(Reuters) - Grindr, the gay dating app valued at $620 million (496 million pounds) when it was sold recently by its Chinese owner, was approved for a $1 million to $2 million loan for small businesses suffering from the coronavirus outbreak, according to official U.S. data released on Monday.
China’s Beijing Kunlun Tech Co Ltd sold West Hollywood, California-based Grindr last month to an investor group called San Vicente Acquisition LLC, after the U.S. government ordered the divestment amid concerns over the safety of personal data stored in the app.
Grindr generated net profit of about $31 million in 2019, according to Kunlun’s annual report.
“This is a company that is doing well over $100 million of revenue (annually). It is highly profitable and growing quickly,” Grindr Chief Operating Officer Rick Marini told the Los Angeles Times in an interview last week.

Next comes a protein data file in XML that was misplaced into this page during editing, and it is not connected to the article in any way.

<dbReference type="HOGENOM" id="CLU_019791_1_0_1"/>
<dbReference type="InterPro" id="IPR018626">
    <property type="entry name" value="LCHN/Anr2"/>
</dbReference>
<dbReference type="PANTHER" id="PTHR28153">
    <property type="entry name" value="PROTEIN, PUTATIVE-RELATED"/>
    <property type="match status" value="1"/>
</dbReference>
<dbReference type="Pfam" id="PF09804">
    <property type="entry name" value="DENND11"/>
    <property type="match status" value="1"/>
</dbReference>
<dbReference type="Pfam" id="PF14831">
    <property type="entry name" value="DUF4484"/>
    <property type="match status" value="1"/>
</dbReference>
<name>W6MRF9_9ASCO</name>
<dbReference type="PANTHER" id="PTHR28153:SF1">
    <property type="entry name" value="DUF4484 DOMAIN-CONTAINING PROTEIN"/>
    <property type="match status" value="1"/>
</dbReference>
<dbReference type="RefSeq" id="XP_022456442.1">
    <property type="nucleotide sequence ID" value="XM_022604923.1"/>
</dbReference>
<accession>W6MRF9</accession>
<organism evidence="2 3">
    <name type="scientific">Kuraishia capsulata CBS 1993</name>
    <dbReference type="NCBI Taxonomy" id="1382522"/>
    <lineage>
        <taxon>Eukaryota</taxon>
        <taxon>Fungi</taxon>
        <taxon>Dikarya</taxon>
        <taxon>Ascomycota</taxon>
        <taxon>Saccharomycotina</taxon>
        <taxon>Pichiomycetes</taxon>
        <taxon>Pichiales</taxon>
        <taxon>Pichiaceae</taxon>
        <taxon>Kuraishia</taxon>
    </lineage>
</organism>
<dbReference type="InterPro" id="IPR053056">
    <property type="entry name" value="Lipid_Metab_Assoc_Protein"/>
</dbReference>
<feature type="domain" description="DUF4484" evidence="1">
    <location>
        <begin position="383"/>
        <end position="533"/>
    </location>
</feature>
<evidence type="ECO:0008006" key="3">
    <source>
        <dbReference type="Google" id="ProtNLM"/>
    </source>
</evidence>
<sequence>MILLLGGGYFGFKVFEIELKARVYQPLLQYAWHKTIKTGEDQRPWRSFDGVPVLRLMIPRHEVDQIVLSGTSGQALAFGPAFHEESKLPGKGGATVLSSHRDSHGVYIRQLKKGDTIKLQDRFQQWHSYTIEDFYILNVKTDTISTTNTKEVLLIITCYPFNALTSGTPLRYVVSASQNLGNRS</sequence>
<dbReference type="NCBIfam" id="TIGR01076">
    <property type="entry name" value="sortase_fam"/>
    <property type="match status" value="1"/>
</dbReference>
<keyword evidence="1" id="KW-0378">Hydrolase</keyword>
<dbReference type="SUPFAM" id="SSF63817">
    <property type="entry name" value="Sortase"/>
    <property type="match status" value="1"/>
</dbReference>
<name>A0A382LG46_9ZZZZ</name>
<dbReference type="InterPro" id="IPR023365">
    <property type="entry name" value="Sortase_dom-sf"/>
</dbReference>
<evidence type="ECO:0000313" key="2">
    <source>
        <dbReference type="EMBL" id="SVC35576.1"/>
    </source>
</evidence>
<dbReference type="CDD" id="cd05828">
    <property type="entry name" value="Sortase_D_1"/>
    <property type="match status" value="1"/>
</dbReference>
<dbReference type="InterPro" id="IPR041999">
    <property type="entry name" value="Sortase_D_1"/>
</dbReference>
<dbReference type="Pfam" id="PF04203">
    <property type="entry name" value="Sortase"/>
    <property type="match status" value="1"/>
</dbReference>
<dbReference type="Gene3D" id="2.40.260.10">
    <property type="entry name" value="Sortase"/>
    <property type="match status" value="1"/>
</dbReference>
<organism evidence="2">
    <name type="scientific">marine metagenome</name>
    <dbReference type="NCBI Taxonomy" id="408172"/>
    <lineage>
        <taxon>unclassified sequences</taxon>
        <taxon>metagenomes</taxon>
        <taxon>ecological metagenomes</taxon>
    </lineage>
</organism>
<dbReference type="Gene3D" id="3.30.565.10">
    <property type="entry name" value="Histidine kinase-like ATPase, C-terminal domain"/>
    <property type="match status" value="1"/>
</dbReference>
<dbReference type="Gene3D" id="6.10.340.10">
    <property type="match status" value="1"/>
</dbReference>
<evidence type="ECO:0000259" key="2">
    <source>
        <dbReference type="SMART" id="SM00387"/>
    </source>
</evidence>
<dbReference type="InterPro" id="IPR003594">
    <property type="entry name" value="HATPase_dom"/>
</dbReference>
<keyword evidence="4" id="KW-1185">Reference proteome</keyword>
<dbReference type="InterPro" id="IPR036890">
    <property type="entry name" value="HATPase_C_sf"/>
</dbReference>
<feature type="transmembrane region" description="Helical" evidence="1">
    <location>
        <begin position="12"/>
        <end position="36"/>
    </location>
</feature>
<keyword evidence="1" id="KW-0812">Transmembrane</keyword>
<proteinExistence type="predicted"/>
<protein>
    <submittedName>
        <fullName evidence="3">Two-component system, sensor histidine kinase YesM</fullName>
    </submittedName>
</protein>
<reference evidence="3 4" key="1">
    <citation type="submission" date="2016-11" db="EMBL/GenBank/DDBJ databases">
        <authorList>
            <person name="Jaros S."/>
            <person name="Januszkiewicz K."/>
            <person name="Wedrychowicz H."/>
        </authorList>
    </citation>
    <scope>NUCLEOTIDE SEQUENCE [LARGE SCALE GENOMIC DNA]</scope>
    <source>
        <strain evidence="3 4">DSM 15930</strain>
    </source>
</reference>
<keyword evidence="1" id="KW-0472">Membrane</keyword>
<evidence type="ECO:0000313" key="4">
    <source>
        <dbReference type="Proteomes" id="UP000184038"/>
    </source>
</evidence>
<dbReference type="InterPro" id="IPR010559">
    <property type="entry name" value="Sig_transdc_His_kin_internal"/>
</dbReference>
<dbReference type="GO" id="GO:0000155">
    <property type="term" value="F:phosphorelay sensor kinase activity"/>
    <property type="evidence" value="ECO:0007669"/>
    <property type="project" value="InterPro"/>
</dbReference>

As part of the loan application, companies had to certify in good faith that “current economic uncertainty makes this loan necessary to support” their ongoing operations. A Grindr spokeswoman did not immediately respond to a request for comment on why the company applied for the loan and whether it had received and used it.
Aid provided under the Paycheck Protection Program allows small businesses hurt by the pandemic to apply for a forgivable government-backed loan from a lender.
In the scramble to distribute funds, the program was beset by technology glitches, documentation snags and revelations that some lenders prioritized their most profitable clients, leading to some affluent companies receiving funds while less wealthy borrowers missed out.
Grindr retained 69 jobs as a result of its application, according to the data released by the U.S. Treasury Department and Small Business Administration on Monday.
Reporting by Echo Wang in New York; Editing by Greg Roumeliotis and Tom Brown
Our Standards: The Thomson Reuters Trust Principles.